A judge decides in favour of Georgia’s new voting legislation.

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On Wednesday, a federal court ruled against an organisation that was contesting portions of Georgia’s new voting legislation, citing pending runoff elections in the state legislature.

U.S. District Judge J.P. Boulee of the Northern District of Georgia said he was unwilling to stop sections of the bill in the midst of state House runoff elections next week.

“We are at the juncture where all of the challenged provisions are already the law,” he stated in the decision. “Therefore, an injunction would not merely preserve the status quo; rather, it would change the law in the ninth inning.”

Boulee, though, left open the possibility to rule on the matter in the future.

“The court reserves judgment regarding the propriety of relief as to future elections and will issue a separate order on this question at a later date,” he wrote.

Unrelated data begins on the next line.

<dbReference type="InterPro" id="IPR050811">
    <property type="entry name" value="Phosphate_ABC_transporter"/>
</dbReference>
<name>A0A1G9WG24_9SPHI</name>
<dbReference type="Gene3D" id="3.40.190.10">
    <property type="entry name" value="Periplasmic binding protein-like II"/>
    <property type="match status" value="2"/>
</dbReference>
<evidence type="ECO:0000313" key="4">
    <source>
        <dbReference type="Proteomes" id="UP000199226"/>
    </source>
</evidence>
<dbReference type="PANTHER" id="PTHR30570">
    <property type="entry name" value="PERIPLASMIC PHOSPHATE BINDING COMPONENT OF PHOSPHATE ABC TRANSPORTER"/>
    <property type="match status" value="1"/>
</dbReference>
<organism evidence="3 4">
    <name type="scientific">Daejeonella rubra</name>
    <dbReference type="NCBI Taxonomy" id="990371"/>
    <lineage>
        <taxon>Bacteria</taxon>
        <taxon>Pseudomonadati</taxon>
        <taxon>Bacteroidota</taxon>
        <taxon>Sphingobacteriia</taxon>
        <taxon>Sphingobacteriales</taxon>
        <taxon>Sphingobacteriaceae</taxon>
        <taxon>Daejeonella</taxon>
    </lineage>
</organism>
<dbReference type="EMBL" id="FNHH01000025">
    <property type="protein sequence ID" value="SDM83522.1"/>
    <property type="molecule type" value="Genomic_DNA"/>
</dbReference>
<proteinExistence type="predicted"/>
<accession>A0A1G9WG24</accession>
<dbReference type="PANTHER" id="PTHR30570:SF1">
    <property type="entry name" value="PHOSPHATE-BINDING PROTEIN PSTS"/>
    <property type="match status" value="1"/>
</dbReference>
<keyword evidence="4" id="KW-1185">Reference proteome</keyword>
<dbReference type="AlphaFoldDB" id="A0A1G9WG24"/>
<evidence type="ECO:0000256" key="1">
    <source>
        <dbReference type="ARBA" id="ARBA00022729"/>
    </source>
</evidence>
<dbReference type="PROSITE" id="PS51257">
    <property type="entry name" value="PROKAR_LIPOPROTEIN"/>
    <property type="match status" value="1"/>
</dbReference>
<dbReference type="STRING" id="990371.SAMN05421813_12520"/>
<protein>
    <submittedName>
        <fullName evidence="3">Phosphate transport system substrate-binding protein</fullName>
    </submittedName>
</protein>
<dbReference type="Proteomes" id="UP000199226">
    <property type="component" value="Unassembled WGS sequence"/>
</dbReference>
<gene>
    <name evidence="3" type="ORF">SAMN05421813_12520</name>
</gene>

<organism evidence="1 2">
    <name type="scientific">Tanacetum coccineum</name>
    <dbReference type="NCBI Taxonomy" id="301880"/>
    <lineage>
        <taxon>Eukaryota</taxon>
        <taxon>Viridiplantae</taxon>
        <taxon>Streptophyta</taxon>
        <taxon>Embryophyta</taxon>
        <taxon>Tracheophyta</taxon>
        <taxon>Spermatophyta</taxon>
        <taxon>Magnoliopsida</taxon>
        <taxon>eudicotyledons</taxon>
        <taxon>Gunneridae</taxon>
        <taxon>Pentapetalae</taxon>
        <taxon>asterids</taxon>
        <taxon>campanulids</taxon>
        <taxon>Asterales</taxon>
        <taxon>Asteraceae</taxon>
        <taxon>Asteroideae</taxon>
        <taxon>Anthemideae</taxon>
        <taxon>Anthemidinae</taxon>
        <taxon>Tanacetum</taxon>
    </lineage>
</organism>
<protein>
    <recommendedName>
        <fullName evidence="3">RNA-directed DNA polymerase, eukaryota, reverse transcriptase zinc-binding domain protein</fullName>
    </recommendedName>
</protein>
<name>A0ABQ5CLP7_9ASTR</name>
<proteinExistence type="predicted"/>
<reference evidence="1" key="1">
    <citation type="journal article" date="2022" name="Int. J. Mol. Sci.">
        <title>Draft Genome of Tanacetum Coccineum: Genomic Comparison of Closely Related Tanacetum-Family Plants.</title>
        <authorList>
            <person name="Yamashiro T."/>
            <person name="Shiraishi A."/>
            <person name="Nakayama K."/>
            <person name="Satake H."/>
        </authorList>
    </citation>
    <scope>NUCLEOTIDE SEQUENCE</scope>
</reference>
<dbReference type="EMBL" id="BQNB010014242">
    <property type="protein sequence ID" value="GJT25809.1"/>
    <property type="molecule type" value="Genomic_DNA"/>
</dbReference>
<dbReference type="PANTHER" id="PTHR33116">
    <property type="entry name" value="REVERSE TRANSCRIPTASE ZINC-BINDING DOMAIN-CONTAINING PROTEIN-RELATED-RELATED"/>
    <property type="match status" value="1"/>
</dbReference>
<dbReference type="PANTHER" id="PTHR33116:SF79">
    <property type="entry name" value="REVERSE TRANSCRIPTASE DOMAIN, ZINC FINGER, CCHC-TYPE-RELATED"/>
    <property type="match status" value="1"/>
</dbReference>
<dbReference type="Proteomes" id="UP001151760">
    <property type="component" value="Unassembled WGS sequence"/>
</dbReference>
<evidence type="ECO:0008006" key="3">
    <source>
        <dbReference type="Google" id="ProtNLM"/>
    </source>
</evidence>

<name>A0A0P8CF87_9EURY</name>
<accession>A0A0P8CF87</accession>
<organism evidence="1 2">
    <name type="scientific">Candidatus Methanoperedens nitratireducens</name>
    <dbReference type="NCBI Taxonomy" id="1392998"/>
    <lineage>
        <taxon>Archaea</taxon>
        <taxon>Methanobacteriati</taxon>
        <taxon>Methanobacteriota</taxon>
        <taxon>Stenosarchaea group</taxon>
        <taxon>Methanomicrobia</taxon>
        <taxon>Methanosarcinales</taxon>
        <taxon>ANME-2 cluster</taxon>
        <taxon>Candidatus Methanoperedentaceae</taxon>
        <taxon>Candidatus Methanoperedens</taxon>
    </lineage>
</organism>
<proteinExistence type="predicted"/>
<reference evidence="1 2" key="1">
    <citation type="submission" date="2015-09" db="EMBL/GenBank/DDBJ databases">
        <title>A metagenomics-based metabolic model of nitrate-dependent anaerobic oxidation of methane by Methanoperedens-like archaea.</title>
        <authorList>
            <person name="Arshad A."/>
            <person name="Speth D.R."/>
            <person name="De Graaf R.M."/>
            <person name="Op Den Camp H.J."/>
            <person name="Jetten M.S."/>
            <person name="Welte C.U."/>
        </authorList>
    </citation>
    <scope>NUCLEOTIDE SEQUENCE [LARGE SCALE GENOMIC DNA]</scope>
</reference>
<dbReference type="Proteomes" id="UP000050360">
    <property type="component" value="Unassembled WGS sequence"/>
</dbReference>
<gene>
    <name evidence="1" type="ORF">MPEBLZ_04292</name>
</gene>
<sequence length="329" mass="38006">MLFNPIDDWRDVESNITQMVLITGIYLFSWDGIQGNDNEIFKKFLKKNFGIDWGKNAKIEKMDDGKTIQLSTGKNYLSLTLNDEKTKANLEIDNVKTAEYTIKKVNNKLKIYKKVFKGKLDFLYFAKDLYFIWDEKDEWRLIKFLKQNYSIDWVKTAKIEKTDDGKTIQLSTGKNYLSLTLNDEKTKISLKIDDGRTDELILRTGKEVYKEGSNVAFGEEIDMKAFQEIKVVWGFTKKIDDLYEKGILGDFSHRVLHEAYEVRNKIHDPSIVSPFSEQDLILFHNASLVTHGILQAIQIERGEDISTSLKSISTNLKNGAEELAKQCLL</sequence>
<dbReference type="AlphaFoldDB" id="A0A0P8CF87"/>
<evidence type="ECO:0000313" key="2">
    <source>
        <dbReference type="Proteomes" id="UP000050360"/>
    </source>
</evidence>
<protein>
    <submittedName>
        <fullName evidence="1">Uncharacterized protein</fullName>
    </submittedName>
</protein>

The Coalition for Good Governance action is distinct from the Justice Department’s legal challenge against the new statute approved in March. The legislation requires voter identification, limits the number of ballot drop boxes, and empowers the state to take over municipal elections.

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Critics claim that the new limitations are unfair to persons of colour.

President Joe Biden won Georgia’s electoral votes and both Senate seats in the 2020 election, causing former President Donald Trump to falsely accuse the state of voter fraud. Trump accused the state of allowing thousands of illegitimate ballots to be cast, but a recount and audit proved otherwise.

ed Biden’s narrow win.


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